If the battery does not work after a full 14-16-hour charge, you must replace the battery. To do this, follow the engine's operating instructions.

You can purchase a new NiCad battery, part number BG-4000001 from MTH for $10 or buy a 8.4V 150 mAh Nickel Metal Hydride battery suitable for use in M.T.H. engines from Radio Shack (stock number 23-529). It can be found online at

Note: the cadmium in NiCad batteries is a heavy metal harmful to the earth if thrown into a landfill. Please be sure to recycle the batteries you replace at home. You may return used batteries to M.T.H. for recycling, take them to your local Radio Shack for their battery recycling program, or look for other programs in your area.

*Note for Locked Engines: If your engine is locked into a direction and you cannot quick charge it in neutral as described above, run the engine in the direction it's locked into for an hour at 15 volts, then attempt to unlock the direction. This quick charge should be enough to unlock the engine, so you can then give it a full charge in neutral.

Battery Policies

As many of you know, Proto-Sound and Proto-Sound 2.0 engines are equipped with a rechargeable battery to enhance sound system operation. It is thanks to this battery that your realistic sound effects keep playing as you interrupt track power, and the battery allows for the realistic shut-down sounds at the end of an operating session. While the battery recharges automatically as you run your trains, even rechargeable batteries do not last forever.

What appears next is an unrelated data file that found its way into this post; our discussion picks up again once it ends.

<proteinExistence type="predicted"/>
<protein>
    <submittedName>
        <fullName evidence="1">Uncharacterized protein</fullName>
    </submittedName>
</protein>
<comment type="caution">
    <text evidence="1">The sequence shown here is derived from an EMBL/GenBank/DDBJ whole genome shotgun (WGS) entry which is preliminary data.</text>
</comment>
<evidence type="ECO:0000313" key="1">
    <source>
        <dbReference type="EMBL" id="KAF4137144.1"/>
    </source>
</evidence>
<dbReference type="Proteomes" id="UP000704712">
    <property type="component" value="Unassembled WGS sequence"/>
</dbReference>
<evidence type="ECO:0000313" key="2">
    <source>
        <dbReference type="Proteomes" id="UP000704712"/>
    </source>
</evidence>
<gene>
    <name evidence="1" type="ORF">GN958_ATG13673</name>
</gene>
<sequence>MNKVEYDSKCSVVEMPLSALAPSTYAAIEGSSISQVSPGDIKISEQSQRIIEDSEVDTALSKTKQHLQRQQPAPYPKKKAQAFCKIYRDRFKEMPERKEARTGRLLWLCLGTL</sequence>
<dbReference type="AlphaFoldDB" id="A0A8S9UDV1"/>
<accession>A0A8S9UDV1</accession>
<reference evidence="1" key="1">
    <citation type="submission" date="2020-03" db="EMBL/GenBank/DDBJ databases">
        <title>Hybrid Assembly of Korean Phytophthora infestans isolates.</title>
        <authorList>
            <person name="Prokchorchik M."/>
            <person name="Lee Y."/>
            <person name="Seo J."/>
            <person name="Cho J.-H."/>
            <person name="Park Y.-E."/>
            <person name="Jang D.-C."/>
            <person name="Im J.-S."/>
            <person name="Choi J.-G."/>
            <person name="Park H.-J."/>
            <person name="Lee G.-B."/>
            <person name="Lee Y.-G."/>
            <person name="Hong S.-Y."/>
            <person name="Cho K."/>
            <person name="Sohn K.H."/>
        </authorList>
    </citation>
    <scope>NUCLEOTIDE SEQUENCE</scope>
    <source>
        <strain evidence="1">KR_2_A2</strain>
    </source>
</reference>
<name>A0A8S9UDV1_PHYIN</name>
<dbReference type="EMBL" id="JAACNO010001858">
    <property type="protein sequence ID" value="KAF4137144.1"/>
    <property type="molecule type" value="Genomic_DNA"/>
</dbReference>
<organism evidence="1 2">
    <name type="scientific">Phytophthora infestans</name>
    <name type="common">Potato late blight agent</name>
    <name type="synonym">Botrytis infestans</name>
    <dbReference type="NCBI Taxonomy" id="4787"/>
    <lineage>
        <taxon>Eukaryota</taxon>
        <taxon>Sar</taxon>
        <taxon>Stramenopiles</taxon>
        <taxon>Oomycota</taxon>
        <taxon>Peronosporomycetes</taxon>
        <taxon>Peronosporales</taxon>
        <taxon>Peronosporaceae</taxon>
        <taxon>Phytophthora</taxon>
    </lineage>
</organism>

A survey of our service calls suggests that many of you are not familiar with some easily solved problems like the signs of an undercharged battery or of an engine that has been locked into a direction.

Fully 1/3 of all engines returned to M.T.H. for service could easily be serviced at home by charging or replacing the battery or by checking to see whether your engine is locked into a direction. We know you would much rather keep your engines at home where you can enjoy them, and to help you do that, we are publishing a list of symptoms and tests to see if your engine ails from nothing more than a low battery. Please see the list below (also available at for tips to help you maintain your battery's and engine's health. You engine's operating instructions contain all you need to know to unlock an engine that has been locked into a direction.